Signaling that he will move ahead with Medicaid expansion in Virginia - a move that will provide health care to some 400,000 that the Virginia GOP and its Christofascist puppeteers would kick to the gutter - Governor Terry McAuliffe has vetoed a provision of the budget passed by the GOP controlled General Assembly that would have barred Medicaid expansion. He also vetoed several spending provisions which he said were unwise when Virginia cannot even provide for its neediest citizens. Legal challenges will no doubt ensue as the Virginia GOP seeks to continue its war on the poor and working class families. Here are highlights from the Richmond Times Dispatch:
Gov. Terry McAuliffe said today that he will sign the state's two-year budget, but veto an amendment that seeks to tie his hands on Medicaid expansion.
The governor also said he will use his line-item veto to defund the legislature's Medicaid Innovation and Reform Commission, calling it a sham that has blocked implementation.
The governor said he is "moving forward" on health care expansion and has ordered Secretary of Health and Human Resources Bill Hazel to put a plan for expansion on his desk by Sept. 1.
McAuliffe called the expansion of health care to the uninsured "a moral imperative," and promised to "move forward in the face of the demagoguery, the lies, fears, and cowardice that have gripped this debate for far too long."
State legislators approved a two year budget the night of June 12, breaking an impasse, but they included an amendment that seeks to bar Medicaid expansion or a private option without approval of both houses of the legislature.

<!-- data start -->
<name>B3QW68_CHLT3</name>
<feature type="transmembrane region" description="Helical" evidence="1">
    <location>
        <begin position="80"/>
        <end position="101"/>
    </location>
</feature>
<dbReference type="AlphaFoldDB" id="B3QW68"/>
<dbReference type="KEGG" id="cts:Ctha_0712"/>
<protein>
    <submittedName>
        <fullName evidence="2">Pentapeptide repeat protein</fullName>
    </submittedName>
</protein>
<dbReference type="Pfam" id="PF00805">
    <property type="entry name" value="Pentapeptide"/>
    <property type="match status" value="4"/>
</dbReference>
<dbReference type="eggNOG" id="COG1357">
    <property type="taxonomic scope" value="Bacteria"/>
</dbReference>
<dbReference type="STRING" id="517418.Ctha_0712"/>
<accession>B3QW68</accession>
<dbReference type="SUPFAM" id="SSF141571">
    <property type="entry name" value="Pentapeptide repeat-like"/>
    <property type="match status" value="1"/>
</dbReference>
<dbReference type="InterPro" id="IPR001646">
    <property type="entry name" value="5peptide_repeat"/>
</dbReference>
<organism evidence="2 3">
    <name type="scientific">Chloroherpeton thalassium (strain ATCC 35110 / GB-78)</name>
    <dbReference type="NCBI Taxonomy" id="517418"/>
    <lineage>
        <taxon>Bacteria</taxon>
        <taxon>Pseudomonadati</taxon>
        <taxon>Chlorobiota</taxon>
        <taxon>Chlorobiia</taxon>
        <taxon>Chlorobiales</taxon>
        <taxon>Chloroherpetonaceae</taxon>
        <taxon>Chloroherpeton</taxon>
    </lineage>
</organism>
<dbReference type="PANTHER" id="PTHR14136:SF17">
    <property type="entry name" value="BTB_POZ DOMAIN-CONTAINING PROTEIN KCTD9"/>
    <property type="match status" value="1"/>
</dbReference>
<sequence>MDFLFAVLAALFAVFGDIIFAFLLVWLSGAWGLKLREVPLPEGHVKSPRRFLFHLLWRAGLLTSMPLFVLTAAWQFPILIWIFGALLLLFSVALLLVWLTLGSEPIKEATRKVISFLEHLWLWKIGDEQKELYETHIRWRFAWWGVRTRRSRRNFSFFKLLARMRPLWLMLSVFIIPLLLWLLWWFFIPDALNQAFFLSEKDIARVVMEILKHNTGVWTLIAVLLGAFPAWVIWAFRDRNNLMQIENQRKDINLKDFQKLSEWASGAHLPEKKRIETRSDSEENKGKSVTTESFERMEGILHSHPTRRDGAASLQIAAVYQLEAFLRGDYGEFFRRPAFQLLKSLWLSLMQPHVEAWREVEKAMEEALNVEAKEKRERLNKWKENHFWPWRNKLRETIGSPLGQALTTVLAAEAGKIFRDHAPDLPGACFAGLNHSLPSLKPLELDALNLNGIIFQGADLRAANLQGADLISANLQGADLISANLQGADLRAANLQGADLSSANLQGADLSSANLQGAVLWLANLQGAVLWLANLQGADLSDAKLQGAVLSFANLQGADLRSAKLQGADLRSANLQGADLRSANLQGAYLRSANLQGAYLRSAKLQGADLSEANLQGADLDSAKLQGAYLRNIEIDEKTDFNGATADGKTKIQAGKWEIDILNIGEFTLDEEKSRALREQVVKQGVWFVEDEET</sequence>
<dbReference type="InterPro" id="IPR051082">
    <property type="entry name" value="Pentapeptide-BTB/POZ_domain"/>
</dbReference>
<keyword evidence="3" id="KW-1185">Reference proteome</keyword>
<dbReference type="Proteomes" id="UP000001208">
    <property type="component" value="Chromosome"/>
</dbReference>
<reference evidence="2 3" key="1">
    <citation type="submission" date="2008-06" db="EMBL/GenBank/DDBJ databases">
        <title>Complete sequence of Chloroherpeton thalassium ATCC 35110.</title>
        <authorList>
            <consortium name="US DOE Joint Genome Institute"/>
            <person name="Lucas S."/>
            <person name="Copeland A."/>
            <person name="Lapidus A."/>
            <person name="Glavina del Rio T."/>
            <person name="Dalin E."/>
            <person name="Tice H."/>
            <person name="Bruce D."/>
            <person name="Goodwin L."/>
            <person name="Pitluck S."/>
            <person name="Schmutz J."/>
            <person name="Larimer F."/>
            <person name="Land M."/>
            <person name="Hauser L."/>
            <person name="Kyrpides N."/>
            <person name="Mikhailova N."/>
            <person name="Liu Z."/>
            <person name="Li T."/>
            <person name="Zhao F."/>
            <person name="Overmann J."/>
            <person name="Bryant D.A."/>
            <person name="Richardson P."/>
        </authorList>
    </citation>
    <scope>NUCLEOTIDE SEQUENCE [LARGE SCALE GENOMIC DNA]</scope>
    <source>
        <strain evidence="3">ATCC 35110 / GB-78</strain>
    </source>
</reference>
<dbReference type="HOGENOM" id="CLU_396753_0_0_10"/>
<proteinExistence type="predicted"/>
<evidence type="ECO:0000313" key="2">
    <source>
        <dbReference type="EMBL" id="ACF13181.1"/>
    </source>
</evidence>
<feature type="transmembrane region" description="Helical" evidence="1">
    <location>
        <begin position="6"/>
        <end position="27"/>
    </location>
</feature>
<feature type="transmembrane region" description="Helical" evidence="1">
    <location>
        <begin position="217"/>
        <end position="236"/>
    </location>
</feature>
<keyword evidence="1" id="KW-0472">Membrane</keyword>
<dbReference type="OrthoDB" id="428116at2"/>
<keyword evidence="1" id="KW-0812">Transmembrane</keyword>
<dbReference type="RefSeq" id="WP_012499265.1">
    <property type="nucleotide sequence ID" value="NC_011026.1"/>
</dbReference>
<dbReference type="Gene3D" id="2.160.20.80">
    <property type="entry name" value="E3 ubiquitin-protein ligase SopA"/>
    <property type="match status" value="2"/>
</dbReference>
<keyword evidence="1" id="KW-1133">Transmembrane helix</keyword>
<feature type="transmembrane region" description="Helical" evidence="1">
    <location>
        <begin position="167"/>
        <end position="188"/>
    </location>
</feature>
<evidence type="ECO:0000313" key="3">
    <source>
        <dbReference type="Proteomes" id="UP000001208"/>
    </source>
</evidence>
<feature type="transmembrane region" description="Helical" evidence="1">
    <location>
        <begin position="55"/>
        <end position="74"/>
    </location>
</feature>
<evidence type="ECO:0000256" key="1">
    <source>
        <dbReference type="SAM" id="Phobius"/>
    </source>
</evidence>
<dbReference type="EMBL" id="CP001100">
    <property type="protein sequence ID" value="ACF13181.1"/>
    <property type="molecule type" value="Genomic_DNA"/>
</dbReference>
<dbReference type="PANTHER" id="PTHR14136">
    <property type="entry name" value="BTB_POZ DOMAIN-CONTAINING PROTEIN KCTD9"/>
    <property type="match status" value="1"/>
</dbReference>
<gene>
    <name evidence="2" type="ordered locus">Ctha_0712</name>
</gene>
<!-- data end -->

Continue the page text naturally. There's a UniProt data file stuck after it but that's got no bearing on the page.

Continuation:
During a news conference at the Patrick Henry Building in Richmond, McAuliffe said Republicans in the General Assembly had refused to compromise, turned their backs on Virginians who need health care and forfeited millions of federal dollars.
McAuliffe announced a series of additional vetoes.
He said he will block funding to rehabilitate the General Assembly Building and Old City Hall, saying the state cannot rationalize the expense when it cannot afford to aid the homeless.
Sen. Jeff McWaters, R-Virginia Beach, said he has written to Attorney General Mark R. Herring, asking for an opinion as to whether it is constitutional for the governor "to remove language from the budget that is not tied to a specific appropriation" and whether he believes the governor can expand Medicaid unilaterally."
Earlier today, Herring, a Democrat, issued a statement in which he expressed support for the governor's push to expand health coverage, but did not address the underlying legal questions.
Republican leaders in the House of Delegates said in a statement this afternoon that they believe the governor is exceeding his constitutional authority and they threatened legal action.